I’d read this in the 8th grade which I’d loaned from my schools library but it’s about this young white girl who attends an all boy’s calligraphy school at the calligraphy teacher’s farm home. I don’t remember how she got the chance to attend the school but I remember she’s not well off and her youngest brother is sick. Before she leaves on the train to the school her older brother buys her a grey wool bonnet and writes to her while she is away.
There was a page of the book that had shown one of her brother’s letters written in the crosshatching/ cross writing technique. While at the school the girl has an assignment that a boy in her class sabotages by spilling ink on it. Little details i remember are her needing a stack of bricks for her to place her feet on because she cannot reach the floor white sitting on her desk, the girl helping a woman remove garden peas from the pod, and her getting ready for a fourth of July festival in the town her school is in. There’s also a mention that her teacher has written his calligraphy in his own blood.
I believe this was set within the late 1800’s – early 1900’s in the United states.
I’ve been looking for this book for years so any help whatsoever is appreciated! Thank you so much!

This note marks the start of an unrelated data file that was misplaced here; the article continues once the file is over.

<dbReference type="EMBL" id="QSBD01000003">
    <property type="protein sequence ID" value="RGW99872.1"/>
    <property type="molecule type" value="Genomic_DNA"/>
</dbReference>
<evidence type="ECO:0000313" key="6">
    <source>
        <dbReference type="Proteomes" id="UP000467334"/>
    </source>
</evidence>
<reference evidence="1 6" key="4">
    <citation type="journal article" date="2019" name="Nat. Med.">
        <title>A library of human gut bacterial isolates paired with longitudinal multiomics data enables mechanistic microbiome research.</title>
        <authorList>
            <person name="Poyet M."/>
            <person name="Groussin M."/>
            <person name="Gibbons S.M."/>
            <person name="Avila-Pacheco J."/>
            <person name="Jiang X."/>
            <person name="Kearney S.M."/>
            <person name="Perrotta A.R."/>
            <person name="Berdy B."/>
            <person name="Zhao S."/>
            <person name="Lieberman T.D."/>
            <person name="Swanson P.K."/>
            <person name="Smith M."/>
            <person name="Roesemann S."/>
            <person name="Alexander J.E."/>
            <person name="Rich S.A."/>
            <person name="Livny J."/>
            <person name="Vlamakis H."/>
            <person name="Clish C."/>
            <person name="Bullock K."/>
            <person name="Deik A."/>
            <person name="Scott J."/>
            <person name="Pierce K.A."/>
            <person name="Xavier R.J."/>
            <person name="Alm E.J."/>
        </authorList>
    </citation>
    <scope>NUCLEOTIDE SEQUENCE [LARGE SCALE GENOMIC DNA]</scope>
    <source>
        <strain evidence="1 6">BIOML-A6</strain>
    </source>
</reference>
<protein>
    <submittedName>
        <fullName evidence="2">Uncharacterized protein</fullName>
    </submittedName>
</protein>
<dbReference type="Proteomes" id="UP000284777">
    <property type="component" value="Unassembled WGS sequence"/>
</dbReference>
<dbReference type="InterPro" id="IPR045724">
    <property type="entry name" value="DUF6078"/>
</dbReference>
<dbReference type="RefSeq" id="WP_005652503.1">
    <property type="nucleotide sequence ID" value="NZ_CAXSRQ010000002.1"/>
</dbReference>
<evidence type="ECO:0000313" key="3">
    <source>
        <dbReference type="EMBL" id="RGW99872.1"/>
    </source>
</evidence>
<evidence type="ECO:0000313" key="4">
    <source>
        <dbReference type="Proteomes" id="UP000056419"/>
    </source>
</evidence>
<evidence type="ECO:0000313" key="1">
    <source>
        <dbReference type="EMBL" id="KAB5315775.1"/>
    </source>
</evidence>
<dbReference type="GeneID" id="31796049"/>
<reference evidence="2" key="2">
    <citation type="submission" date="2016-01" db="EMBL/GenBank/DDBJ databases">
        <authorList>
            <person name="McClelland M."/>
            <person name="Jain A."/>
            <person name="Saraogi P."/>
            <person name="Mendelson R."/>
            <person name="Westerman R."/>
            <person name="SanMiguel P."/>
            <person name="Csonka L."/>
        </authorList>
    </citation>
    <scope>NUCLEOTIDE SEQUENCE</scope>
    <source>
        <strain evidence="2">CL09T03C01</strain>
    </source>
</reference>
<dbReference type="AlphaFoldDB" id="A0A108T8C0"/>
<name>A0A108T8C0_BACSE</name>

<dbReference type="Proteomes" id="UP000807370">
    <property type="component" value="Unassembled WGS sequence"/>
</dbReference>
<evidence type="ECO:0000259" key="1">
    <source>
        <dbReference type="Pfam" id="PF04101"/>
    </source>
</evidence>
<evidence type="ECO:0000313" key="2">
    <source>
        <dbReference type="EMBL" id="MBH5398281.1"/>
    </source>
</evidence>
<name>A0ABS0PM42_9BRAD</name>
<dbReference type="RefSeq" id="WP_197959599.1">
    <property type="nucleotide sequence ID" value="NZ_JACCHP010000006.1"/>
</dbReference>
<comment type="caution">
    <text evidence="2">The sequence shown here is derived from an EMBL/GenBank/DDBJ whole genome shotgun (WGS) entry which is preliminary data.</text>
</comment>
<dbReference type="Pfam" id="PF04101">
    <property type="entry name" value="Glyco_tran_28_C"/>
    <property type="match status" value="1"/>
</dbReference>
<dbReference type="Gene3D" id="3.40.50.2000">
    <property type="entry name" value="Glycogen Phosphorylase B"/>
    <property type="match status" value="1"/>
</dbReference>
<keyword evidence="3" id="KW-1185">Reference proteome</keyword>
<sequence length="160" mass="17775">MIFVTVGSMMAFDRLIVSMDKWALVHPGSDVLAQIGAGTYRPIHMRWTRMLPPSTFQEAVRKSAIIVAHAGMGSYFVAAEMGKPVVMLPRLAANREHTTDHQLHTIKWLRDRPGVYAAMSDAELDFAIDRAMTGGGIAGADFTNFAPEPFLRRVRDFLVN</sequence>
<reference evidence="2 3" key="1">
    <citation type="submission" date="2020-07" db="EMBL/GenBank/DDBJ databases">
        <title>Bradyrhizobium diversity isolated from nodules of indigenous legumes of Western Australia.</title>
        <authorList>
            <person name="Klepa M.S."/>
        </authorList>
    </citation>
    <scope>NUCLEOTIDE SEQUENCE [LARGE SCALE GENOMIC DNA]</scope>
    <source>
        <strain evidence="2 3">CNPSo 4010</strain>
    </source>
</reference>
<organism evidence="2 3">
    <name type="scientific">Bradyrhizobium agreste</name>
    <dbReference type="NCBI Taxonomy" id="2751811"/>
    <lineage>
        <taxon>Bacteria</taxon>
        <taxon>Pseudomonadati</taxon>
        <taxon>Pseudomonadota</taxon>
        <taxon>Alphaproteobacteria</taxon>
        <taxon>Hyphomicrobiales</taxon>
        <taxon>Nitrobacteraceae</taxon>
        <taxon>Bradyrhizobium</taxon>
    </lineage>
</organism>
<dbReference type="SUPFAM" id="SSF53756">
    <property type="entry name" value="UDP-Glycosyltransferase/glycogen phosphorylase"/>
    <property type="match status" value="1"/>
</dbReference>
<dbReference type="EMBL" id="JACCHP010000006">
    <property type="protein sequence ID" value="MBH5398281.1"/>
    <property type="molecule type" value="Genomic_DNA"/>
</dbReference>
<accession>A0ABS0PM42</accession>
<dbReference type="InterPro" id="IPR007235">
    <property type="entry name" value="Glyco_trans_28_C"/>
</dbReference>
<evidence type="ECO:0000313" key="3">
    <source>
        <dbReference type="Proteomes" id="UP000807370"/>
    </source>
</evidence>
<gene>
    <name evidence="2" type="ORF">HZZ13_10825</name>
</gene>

I read this library book as a teenager in the mid-1970’s, and it’s one of the last books from my childhood that I haven’t managed to track down, so it’s always lingered in the back of my mind. In fact, I may have sent a Stumper before, and it might even have been solved, but I can’t remember!
The plot involves a teenage girl -a young woman – on the cusp of adulthood anyway, who I believe is sent to live for a summer with an older woman in a rural wooded area, possibly in England, possibly in the US. She might be an orphan, this might be her aunt or some kind of guardian. Or maybe she is the maid?
I think a traveling caravan full of circus performers and a fortune teller comes to town and she falls for a young man, the leader, who is exciting with an unpredictable whiff of danger about him and this is where the novel becomes a fantasy as I think he may be a fairy prince. I seem to remember the caravan exists in two worlds – the everyday, and then a dark/dream world, which maybe the girl can only access by drinking a tea or some such. She develops a relationship with the fortune teller also. It might be that her lover becomes ill and she nurses him and earns the gratitude of the others, maybe a disapproving mother?
The older woman warns her to be careful, but eventually the caravan moves on and the girls turns up pregnant, but I think this is only hinted at. She pines for her dark (fairy?) prince. I think he eventually returns, to find she has a child, and maybe there is a happy ending? She doesn’t regret what’s happened and still loves him.
I think there is a ballad that provides a theme for the book, and something about corn. Summer of the corn? I think the legend of the “Green Man” might be an underlying theme. The book is written in the first person. Maybe called “Corn Summer”?
It’s very possible I’m confusing the plot of two books here. Fantasy romance was right in my wheelhouse back then (still is.) But I’ve never forgotten the hold this book had on me and would be happy to rediscover it.
Thank you so much.